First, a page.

At the Ontario Underwater Council we are committed to identifying, protecting, and promoting Ontario's Underwater Cultural Heritage as well as the rights and privileges of divers. This section is dedicated to keeping you up to date on the developments of the Government on diving issues.

Often the Council is asked to speak on behalf of divers in Ontario in response to proposed government regulations that may affect scuba diving, be it at the municipal, provincial or national level. The OUC endeavors to engage as many interested parties in the process as feasible, coordinating the effort and drafting the response. The OUC is committed to maintaining diver access to sites, promoting safe diving practices and training, as well as safeguarding the environment.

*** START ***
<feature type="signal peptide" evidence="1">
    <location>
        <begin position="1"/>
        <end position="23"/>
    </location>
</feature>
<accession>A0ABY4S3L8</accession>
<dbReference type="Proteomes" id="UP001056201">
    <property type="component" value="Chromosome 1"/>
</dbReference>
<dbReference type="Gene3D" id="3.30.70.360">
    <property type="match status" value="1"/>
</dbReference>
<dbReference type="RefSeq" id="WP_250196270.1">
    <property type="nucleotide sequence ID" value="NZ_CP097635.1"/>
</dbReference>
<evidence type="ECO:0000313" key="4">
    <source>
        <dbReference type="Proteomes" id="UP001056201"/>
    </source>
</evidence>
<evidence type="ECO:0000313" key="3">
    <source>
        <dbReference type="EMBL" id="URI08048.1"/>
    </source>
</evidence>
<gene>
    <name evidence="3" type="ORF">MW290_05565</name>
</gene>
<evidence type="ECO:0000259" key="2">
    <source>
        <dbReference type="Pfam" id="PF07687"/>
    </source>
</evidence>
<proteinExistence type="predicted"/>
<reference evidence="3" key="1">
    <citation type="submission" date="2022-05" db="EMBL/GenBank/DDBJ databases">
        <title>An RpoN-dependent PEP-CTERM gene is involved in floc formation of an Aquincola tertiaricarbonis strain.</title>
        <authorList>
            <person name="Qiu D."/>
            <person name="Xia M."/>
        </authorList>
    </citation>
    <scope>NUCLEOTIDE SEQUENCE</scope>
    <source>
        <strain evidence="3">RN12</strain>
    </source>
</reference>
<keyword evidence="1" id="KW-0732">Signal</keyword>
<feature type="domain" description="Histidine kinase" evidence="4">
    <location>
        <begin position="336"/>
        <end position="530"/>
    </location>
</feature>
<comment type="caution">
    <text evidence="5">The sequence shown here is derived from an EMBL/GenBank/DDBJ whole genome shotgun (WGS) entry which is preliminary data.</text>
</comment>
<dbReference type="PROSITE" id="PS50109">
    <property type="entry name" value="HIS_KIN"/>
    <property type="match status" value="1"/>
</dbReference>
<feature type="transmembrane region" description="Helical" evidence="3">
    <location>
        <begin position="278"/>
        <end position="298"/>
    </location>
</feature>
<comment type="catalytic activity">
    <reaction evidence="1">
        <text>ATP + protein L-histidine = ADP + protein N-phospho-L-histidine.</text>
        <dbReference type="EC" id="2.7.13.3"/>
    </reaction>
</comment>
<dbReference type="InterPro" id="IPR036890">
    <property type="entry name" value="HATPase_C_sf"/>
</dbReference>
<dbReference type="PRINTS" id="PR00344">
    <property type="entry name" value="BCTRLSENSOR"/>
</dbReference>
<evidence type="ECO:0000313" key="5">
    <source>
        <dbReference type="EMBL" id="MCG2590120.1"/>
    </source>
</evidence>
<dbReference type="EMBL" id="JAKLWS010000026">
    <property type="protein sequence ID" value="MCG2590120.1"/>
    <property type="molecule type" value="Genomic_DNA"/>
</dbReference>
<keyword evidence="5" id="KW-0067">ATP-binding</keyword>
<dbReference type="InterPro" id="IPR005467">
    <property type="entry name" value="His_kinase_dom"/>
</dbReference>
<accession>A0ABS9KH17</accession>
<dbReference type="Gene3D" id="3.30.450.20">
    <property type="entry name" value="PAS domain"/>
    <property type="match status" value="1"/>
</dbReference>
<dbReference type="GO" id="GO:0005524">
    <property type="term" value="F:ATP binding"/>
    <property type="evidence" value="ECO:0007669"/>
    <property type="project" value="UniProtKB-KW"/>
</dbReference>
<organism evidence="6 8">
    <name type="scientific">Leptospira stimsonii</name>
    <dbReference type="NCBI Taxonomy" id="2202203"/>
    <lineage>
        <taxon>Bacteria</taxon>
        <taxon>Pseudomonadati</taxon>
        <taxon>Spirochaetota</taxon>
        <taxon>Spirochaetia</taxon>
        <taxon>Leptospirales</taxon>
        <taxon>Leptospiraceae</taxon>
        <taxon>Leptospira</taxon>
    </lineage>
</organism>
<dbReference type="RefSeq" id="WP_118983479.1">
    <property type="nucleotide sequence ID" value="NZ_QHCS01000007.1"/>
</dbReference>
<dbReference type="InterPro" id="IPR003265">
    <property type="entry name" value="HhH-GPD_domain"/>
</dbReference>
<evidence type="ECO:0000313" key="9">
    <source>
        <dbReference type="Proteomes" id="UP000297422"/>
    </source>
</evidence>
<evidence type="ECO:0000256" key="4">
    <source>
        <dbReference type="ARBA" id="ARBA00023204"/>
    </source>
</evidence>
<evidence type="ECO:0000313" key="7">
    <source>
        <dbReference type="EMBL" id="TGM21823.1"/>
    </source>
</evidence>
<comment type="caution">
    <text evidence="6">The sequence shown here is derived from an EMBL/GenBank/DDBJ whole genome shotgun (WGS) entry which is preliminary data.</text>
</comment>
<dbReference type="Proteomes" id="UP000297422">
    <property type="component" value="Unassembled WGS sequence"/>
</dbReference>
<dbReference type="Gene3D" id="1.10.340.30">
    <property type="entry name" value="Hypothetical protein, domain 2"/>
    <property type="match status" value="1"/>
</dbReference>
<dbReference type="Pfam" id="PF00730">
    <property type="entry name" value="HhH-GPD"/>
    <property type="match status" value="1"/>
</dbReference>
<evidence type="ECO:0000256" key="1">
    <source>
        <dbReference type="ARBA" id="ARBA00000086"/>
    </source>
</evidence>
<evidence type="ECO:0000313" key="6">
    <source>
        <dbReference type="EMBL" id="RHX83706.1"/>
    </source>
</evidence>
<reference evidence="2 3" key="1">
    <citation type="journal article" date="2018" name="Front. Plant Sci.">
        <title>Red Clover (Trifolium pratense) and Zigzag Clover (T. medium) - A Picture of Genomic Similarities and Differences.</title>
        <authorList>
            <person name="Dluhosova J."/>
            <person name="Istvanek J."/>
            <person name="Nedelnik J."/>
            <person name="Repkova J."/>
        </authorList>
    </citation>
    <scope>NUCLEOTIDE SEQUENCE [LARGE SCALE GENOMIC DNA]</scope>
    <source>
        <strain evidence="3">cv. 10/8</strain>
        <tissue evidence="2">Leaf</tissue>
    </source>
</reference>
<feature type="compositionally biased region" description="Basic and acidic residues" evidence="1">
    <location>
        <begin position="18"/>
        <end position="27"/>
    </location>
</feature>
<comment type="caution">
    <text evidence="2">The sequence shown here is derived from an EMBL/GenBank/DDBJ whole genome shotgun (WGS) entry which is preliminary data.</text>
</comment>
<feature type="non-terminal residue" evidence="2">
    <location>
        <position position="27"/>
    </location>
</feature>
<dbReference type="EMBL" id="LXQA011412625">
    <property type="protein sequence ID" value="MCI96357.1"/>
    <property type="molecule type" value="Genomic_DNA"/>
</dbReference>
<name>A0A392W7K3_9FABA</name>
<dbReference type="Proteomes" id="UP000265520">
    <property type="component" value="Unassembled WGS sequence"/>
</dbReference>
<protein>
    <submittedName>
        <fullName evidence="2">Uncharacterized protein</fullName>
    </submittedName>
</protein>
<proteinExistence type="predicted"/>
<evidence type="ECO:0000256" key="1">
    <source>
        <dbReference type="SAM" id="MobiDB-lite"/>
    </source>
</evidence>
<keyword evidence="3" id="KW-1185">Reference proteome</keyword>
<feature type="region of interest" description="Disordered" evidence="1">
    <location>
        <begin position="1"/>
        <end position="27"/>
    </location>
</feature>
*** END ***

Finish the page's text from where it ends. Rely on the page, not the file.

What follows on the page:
Municipal

Year Description of OUC Action
2011 OUC made a presentation to the Council of the Town of Innisfil. OUC's recommendations included posting of Aviva Barth signage at the 3 docks in Innisfil, washroom/change facilities at Big Bay point and as to how best to allow controlled diving from Town docks.
2011 OUC responded to invitation from Town of Innisfil as to how best to allow controlled diving from Town docks.
2011 OUC responded to the Town of Innisfil's Notice of By-Law to effectively ban scuba diving from Town docks.
2007 - 2008 OUC worked with municipal and regional law enforcement agencies, OPG, and the Coroner's Office to help investigate, draft, and communicate recommendations to prevent scuba fatalities like the ones that occurred in the Niagara River in September of 2007